A defense of the regular season
It’s tournament time again in Montana.
In other words, time for high drama, heroic performances, unforgettable moments and sheer craziness.
But as exciting and unpredictable as postseason basketball tournaments inevitably are, I can’t help but think they matter a bit too much.
Sure, a bracket of some sort is the one and only legitimate way to decide a champion in any sport at any level. (You’d think this would go without saying, but it took college football more than three-quarters of a century to figure it out.)
At a certain point, however, the power of the tournament — or tournaments, in Montana’s case — can become so great that the regular season, a much more reliable indicator of a team’s talent and fortitude, is no longer of any value.
Consider the position the Helena High girls find themselves in as Western AA divisional tournament play begins today.
The Bengals put together an admirable resume during the regular season. They earned the best overall record of any Western AA team at 16-2 and tied with Missoula Sentinel for the best conference mark at 10-2.
Their reward for the effort? Absolutely nothing.
Sentinel took the tournament’s No. 1 seed — and the first-round bye that accompanies it — because it swept Helena Capital, the No. 3 team in the conference, while Helena merely split with the Bruins. Because the top seed is the only one to receive a first-round bye, Helena remains two wins away from a spot in the state tournament — just like the 3-15 Missoula Hellgate team it will face in the first round.
The Class AA divisional tournaments, reinstated this year after a 25-plus-year hiatus, was certainly brought back with the best of intentions.
Glacier boys coach Mark Harkins was among the contingent of Class AA coaches who lobbied for it. He did so for two reasons.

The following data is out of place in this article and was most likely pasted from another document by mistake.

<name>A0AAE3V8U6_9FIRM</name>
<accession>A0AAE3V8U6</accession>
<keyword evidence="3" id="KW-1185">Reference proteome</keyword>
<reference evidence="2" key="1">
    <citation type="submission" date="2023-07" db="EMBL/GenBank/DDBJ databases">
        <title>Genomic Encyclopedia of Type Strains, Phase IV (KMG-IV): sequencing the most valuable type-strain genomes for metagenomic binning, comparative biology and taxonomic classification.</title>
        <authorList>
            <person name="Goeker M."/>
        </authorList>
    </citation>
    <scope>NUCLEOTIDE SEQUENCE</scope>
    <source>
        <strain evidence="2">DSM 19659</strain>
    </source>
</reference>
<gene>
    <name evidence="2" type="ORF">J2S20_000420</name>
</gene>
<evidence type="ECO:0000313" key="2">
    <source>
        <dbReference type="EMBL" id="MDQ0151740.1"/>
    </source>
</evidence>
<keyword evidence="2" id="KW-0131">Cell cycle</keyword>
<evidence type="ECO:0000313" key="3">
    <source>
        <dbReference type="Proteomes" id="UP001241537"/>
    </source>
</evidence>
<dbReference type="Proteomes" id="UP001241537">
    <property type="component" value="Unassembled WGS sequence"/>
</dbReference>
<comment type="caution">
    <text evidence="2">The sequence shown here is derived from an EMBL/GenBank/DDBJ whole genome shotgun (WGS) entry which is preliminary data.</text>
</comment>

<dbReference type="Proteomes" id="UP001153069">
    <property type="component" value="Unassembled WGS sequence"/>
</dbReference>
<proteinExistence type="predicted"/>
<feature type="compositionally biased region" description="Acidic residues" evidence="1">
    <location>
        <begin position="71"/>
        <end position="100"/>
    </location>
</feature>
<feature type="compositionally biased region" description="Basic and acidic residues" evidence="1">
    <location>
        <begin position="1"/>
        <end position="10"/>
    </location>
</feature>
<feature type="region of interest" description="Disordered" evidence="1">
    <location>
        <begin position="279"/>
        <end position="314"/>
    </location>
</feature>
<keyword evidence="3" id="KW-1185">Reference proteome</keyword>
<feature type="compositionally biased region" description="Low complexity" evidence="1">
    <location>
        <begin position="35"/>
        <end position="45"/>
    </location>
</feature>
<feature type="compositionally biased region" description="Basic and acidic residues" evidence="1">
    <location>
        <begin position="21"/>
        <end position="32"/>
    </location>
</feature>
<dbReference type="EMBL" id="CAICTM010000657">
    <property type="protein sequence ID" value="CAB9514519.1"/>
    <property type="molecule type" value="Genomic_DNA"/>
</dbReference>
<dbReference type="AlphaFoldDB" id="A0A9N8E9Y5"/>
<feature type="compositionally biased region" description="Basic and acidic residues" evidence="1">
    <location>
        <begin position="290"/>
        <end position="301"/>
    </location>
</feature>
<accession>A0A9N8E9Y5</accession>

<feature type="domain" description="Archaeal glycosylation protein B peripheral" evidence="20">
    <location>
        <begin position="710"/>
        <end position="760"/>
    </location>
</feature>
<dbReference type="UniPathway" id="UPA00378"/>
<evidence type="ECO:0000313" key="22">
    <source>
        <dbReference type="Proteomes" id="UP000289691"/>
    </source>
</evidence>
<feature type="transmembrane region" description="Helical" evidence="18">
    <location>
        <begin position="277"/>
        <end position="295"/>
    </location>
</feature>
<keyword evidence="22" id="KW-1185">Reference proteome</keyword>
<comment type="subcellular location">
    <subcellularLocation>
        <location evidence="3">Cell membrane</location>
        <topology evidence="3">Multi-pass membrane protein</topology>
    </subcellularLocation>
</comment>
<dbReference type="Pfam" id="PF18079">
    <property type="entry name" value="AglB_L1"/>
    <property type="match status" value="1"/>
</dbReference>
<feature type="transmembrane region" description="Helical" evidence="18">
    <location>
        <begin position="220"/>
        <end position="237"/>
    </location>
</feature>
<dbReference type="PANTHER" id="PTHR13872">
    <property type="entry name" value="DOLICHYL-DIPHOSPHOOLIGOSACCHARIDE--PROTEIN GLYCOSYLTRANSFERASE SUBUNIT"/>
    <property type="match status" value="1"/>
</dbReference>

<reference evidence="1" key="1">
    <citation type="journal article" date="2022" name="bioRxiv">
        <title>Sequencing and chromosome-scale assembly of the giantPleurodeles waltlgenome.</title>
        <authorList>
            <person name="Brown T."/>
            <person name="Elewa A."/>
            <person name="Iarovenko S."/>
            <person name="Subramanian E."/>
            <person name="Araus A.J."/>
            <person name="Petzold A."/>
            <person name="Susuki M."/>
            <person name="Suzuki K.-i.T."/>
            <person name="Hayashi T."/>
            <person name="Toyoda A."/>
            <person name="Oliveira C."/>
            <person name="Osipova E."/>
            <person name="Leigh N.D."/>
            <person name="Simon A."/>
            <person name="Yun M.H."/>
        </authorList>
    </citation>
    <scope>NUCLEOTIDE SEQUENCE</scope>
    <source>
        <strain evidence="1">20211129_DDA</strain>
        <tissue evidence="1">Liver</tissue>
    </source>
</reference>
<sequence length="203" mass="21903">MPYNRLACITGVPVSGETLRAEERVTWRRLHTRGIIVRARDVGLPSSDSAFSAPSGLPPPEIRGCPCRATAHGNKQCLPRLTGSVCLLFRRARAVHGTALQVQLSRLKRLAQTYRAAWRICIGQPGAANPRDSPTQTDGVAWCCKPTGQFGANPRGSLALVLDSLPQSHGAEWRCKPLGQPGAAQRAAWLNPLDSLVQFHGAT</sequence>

First, to rid the postseason of the one-off play-in games that determined who went to state in years past. That’s perfectly reasonable, given how one bad night for a higher seed could send an inferior team to the state tournament under the previous system.
Second, Harkins and other coaches argued a divisional tournament would give every player a chance to experience tournament play. Another fine sentiment, one I agree with.
Unfortunately, the new system does little to incentivize regular-season success.
There is a way, however, to ensure the coaches’ priorities are addressed while also rewarding teams that overcome the adversity accompanying the long, slow, painful grind of a season.
Give the top three seeds in both conferences an automatic berth in the state tournament. Allow the other four teams in each conference to duke it out for the final spot at state in a reduced divisional tourney.
Postseason tournaments are often some of the most entertaining events of the year. Under the current system, however, the weight they carry makes the regular season all but irrelevant.
And that is no fun at all.
Evan McCullers is a sports reporter and columnist for the Daily Inter Lake. He can be contacted by phone at (406) 758-4463 or by email at email@example.com.